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Geocaching’s Biggest Enemy Surrenders

Last Sunday, Ray Garcia was an officer of the law; by Monday, he was among the world’s ‘most wanted’ men.

The Fayette County Sheriff’s Office inspector outraged the international geo-community this week by seeking the removal of local caches after two players got lost near the Wolf River in LaGrange.

However, WMCTV Action News 5 reporter Lindsey Brown has since reported of an apparent truce between the Tennessee law official and geocachers worldwide. “Inspector Ray Garcia today spoke with a spokesperson from Geocachers.com [sic] and said his department wouldn’t be the group to make a decision about removing the caches.”

That’s a relief to players like Ernie Cantu of Wichita, Kansas; one of many irked at Garcia after he revealed the Tennessee Wildlife Resources Agency was considering the removal of all geocaches the Fayette County wildlife management area near LaGrangeto prevent others from getting lost.

“I heard about that and I said that’s just not right,” Cantu told Brown. “The reasoning behind that has nothing, it won’t solve why these people got lost.”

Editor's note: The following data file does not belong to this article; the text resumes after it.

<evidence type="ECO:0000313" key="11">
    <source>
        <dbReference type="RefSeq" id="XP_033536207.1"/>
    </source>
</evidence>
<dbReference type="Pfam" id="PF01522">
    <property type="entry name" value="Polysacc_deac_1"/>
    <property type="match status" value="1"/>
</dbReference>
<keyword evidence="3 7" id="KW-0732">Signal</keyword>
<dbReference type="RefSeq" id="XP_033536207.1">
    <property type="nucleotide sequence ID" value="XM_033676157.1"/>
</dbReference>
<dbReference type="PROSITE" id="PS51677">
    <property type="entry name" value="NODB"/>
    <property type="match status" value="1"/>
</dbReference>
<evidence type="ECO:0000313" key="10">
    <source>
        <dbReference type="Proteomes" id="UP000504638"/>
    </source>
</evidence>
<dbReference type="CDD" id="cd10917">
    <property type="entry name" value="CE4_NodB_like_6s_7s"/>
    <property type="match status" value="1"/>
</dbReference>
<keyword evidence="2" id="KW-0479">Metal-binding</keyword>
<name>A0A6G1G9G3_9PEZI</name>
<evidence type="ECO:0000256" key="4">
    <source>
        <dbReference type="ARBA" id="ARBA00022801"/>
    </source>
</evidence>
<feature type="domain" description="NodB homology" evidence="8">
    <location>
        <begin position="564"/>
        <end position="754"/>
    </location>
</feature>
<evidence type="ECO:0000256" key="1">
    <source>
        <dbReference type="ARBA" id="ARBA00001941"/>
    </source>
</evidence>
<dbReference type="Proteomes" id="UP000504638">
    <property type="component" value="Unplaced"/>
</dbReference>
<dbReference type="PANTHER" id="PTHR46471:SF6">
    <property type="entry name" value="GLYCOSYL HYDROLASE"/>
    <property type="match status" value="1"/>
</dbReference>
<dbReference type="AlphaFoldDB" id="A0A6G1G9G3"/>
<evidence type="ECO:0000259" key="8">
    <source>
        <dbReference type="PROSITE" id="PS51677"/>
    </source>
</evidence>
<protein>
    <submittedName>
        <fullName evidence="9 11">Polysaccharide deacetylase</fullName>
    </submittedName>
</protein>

Garcia, however, is protesting his innocence. “We have not removed the sites. We were just relaying the information as it was told to us.”

The inspector has been on the defensive since his comments were broadcast by local TV channel WREG Memphis last Monday. He had no idea he was dealing with such a tight-knit and vocal community – until the phone calls, emails and message board comments began.

Apparently what he meant to say was that it’s unwise to go into the woods at night.

Brown was unable to contact the Tennessee Wildlife Resource Agency for comment but said the cachers she interviewed planned to keep championing their cause.

*You can read Eric Cantu’s further comments on the subject here.

4 comments

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  1. Anonymous

    Geocaching’s biggest enemy? Way to stay positive! Attitudes like this do not paint geocaching in a positive light either.

  2. TeamElliottFamily

    How hard is it to drop a few waypoints along the way to a cache if you’re in a tricky area? Surely with GPSr in hand we have got the tools to manage basic navigation? Even with an older GPSr you can still check the location your vehicle is parked at, write that in a notebook and then nav back to that location…. People get lost all the time, should we ban all tents in case people are camping and get lost?

    CRAZY!

  3. Bill

    I say we should ban picnic tables because people could fall off of them.

    Seriously, Sheriff’s Dept.?

    1. tim

      We should also ban pencils, pens, computers, keyboards, and even water bottles.

      Pencils and pens: can be thrown and hurt someone
      Computers and keyboards: big enough to hurt someone
      Water Bottles: You never know……..

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